The Research Digest blog was five years old in February. As part of an ongoing celebratory series, I’ve asked Dr Gavin Nobes of the University of East Anglia to look back on his research on children’s naive models of the earth that I covered in March 2005, to reflect on that study and the field more generally. Here’s what he had to say:
“Almost 15 years ago the late George Butterworth visited UEL and inspired a group of us to follow up some work he and Michael Siegal had started in Australia. Using a novel, forced-choice question task, they were testing the claim, based on children’s drawings, that children have theory-like ‘naive mental models’ of the Earth; that is, children believe it to be (for example) flat, or a hollow sphere in which we live. This area of research has important implications for our understanding of the acquisition of knowledge, and for science education. For example, if children are influenced primarily by their intuitions and observations (as proponents of the naive mental model approach claim), they would be expected to think the Earth is flat; but if cultural communication is the principal source of information, children’s first concept of the Earth should be a rudimentary version of the scientific, spherical model.
In the study featured in the Digest five years ago, Georgia Panagiotaki, Alan Martin and I asked children not to draw but to choose, from a set of pictures, those that they thought best represented the Earth. As in the Australian study, we found that children knew much more about the Earth than previous researchers had claimed, and found no evidence of naive mental models.
Despite this apparently strong evidence from two different methods, the debate continued. Our recognition (forced-choice questions and picture selection) methods were criticised on the grounds that, unlike the earlier studies based on children’s drawings, they failed properly to elicit children’s understanding. We responded to these criticisms by giving university students the same drawing task and open-ended questions that had been given to children in the earlier studies. We were amazed to find that many of these adults drew exactly the same pictures, and gave identical non-scientific answers, as had children who were supposed to have naive mental models. Subsequent interviews revealed that the students had drawn and answered in these ways because they didn’t understand the questions – despite them being designed for 5-year-olds! Further experiments with a new version of the task, in which we rephrased the original open questions to reduce their ambiguity, led both adults and children to give substantially fewer non-scientific answers. We concluded that naive mental models are methodological artifacts: children and adults give these responses to the original instrument because the questions are poorly worded.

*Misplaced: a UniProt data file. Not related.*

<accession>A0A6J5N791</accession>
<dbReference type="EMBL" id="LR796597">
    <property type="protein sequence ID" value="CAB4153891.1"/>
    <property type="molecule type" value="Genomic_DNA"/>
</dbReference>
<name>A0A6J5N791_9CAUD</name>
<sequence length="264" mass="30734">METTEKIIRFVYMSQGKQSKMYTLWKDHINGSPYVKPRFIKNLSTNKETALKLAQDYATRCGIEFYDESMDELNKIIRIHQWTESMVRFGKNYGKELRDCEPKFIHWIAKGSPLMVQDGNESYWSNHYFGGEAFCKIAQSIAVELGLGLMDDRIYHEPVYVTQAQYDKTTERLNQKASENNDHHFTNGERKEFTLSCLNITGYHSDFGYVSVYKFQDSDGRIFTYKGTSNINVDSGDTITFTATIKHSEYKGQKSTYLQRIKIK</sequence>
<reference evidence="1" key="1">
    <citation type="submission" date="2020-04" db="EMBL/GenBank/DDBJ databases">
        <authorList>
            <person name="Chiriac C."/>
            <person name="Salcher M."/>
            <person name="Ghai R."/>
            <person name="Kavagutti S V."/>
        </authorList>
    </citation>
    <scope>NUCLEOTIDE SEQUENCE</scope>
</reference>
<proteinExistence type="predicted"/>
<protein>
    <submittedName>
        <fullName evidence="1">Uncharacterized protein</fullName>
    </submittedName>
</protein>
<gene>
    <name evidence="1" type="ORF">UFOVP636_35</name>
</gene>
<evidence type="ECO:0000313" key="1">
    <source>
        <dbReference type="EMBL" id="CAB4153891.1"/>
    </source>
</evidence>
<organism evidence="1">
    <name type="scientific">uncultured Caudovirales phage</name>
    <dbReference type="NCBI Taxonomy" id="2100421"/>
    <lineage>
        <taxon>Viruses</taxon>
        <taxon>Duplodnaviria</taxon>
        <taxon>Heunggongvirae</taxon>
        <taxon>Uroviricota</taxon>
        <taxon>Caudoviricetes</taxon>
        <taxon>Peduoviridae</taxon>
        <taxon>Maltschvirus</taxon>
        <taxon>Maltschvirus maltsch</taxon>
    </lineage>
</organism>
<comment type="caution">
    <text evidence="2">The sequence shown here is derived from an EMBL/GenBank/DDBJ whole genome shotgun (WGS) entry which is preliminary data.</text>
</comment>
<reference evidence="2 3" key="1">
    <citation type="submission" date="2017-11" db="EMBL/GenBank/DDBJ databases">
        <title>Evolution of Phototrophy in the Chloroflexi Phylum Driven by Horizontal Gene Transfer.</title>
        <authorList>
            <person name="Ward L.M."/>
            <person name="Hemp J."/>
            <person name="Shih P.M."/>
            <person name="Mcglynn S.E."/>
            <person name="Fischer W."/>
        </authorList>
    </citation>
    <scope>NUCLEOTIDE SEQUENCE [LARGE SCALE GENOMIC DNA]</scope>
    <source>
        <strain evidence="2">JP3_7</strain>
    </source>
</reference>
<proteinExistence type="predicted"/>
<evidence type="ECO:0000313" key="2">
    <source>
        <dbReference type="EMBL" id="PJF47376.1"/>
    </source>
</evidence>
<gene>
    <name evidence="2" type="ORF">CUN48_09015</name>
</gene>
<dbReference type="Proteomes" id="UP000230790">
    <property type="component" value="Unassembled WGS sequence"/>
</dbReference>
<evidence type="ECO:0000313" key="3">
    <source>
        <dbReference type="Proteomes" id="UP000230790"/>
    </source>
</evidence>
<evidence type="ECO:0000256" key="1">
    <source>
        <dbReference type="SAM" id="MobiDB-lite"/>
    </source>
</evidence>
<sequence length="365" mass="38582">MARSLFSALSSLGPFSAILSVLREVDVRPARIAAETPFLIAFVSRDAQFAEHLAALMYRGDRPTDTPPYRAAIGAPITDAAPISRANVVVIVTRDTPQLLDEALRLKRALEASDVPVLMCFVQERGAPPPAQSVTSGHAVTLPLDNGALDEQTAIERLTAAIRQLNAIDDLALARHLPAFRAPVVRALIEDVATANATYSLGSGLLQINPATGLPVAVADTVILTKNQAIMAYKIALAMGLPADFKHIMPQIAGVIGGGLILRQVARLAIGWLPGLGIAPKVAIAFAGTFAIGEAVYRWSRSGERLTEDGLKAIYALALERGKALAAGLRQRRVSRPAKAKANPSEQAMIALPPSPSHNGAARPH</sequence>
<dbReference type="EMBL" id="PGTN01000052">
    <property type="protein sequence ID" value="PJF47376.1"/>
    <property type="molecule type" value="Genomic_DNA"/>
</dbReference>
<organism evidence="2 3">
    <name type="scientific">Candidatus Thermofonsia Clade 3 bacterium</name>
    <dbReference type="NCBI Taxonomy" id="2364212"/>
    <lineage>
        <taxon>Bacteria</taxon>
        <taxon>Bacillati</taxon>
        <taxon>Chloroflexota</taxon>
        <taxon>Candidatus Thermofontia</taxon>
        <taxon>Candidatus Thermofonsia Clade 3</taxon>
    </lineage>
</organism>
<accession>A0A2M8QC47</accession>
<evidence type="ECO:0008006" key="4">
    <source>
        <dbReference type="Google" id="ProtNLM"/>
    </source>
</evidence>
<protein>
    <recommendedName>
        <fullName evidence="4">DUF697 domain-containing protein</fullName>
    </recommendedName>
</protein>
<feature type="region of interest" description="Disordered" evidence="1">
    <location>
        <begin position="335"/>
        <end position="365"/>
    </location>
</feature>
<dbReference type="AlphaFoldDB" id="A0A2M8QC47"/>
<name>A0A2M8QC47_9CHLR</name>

One recommendation that arises from this work is that, wherever possible, different methods should be used to test the same hypotheses. Another is that, however simple your children’s task might be, try it out first on adults: this is quick, easy, and can be remarkably revealing. And third, don’t be too dispirited by negative reviews: especially early on, editors sent our submissions to proponents of the naive mental model view, whose disparaging reviews resulted in rejections. Had it not been for Michael’s and George’s generous support and encouragement, we would probably have given up and turned to less controversial areas of research.”
Nobes, G., Martin, A., & Panagiotaki, G. (2005). The development of scientific knowledge of the Earth. British Journal of Developmental Psychology, 23 (1), 47-64 DOI: 10.1348/026151004×20649
Look out for more of these ‘looking back‘ guest posts in the coming months.